3Qs: Two thumbs down

3Qs: Two thumbs down
Physical therapy professor Jack Dennerlein examines a new health concern among mobile-phone users: texting thumb. Photo: istockphoto

Mobile-​​phone users who send dozens—or even hun­dreds—of text mes­sages per day may have begun to notice pain, tin­gling or numb­ness in their thumbs from exces­sive button pushing. Northeastern University news office asked Jack Den­ner­lein, a pro­fessor of phys­ical therapy in the Bouvé Col­lege of Health Sci­ences, to explain the growing health con­cern among obses­sive smart­phone users: the so-​​called tex­ting thumb.

How serious of an injury is texting thumb? Have other cases of physical injuries related to smartphone use been reported?

To date most of the injuries have been , sore­ness, and dis­com­fort reported with thumbs, wrists, shoul­ders and the neck. The most serious cases reported are severe ten­dinitis, with pain some­times reaching levels that pre­vent people from main­taining thumb-​​intensive tasks. Most cases, how­ever, report low levels of pain symp­toms. The best study exam­ining such injuries com­pleted in Canada sug­gests that longer dura­tion of tex­ting increases the like­li­ness of reporting pain at the base of the thumb.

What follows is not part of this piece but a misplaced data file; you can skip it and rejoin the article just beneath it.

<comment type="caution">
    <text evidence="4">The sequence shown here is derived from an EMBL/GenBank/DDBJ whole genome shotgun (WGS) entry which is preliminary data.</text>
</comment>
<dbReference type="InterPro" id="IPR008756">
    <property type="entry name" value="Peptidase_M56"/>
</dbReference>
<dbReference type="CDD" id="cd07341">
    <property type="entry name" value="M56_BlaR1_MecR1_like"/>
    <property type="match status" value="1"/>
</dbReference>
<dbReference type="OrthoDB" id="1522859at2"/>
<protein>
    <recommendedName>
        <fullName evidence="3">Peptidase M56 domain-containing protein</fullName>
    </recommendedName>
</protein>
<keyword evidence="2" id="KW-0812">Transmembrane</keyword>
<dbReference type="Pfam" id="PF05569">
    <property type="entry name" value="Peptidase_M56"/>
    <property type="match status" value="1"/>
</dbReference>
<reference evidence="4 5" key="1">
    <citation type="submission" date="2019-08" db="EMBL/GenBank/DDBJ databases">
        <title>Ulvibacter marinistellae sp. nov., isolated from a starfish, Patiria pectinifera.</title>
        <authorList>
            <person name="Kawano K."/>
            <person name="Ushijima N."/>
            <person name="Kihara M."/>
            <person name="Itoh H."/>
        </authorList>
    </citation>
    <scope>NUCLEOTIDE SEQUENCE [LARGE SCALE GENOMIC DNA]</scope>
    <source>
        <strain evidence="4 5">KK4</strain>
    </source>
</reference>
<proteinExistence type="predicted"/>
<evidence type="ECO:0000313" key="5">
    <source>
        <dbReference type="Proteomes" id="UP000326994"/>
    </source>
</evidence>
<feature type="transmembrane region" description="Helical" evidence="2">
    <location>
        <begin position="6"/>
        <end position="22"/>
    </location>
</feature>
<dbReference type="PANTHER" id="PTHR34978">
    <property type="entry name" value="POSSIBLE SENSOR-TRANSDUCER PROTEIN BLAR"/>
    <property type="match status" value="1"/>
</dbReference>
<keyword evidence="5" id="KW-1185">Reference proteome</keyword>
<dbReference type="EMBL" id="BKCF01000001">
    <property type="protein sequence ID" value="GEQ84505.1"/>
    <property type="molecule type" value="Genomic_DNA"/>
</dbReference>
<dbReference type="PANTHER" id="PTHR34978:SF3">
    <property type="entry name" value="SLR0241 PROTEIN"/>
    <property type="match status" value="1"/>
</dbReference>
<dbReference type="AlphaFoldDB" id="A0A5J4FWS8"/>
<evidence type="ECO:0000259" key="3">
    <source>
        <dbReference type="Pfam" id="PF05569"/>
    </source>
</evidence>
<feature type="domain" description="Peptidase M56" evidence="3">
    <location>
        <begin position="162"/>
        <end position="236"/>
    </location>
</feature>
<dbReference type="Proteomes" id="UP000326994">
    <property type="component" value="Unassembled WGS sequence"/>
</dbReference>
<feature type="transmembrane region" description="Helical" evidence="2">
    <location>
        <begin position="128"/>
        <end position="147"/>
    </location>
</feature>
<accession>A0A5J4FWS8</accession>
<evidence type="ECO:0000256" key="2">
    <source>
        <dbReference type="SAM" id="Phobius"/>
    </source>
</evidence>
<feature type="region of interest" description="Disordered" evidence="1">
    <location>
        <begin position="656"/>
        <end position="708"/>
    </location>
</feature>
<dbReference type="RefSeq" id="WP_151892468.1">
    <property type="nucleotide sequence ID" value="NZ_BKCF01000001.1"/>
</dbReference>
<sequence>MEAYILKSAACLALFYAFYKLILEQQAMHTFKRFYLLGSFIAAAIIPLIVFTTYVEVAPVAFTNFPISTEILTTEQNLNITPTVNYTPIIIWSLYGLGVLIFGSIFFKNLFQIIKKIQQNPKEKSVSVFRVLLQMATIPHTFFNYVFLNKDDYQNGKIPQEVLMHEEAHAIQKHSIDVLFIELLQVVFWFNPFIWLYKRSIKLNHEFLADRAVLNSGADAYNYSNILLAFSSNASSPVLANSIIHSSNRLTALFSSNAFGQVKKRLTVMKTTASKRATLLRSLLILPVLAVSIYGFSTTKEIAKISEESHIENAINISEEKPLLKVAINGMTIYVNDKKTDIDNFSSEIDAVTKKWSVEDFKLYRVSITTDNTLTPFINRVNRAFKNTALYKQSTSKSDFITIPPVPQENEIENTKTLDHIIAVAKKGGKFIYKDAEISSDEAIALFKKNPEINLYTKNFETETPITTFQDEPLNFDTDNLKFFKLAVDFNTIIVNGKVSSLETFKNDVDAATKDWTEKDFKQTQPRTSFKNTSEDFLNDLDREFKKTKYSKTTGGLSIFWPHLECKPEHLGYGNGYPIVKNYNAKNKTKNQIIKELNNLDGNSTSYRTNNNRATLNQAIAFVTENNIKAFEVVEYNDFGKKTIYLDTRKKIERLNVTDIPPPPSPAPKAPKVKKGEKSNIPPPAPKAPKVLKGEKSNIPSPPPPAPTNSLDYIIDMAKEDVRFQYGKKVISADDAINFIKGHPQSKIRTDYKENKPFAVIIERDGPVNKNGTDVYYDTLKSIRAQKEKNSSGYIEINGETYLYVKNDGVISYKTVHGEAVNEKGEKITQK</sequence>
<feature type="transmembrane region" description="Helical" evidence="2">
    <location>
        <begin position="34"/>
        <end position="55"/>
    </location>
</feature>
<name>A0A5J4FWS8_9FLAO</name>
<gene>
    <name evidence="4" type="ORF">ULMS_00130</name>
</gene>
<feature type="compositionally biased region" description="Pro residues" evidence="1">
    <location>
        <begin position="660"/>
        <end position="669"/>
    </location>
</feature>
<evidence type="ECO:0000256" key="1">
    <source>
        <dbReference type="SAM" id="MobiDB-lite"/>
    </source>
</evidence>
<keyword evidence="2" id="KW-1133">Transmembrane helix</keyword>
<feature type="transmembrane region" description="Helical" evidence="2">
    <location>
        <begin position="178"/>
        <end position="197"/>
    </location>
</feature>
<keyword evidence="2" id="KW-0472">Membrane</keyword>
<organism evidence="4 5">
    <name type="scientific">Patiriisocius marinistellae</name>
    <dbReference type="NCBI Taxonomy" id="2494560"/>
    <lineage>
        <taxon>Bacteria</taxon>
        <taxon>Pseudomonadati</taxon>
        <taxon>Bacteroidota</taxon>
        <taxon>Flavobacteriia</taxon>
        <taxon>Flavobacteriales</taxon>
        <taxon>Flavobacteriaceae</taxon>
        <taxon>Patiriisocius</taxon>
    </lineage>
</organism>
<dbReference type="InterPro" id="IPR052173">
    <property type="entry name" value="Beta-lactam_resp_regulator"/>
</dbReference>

Children have embraced technology at a younger age than even before. What physical effect can long-term smartphone use have later in life or on future generations?

We don't yet know the long-​​term effects. Based on other types of injuries to the mus­cu­loskeletal system, how­ever, there is a chance that symp­toms from acute expo­sures can lead to chronic issues, such as pre­ma­ture arthritis. To date, though, there has yet to be a prospec­tive study to thor­oughly answer this question.

What are some ways to prevent or alleviate finger and wrist pain associated with excessive smartphone usage?

There are sev­eral things you could do:

  • Take breaks. Increasing the frequency of breaks helps even if they are short.
  • Switch up how you text. If you often use your thumbs, switch to using your fingers to share the load.
  • Use different devices to text, such as a desktop or notebook computer.
  • Use preprogrammed responses in your smartphone.
  • Use voice controls or speech recognition if possible.

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Citation: 3Qs: Two thumbs down (2012, August 30) retrieved 25 January 2022 from https://medicalxpress.com/news/2012-08-3qs-thumbs.html
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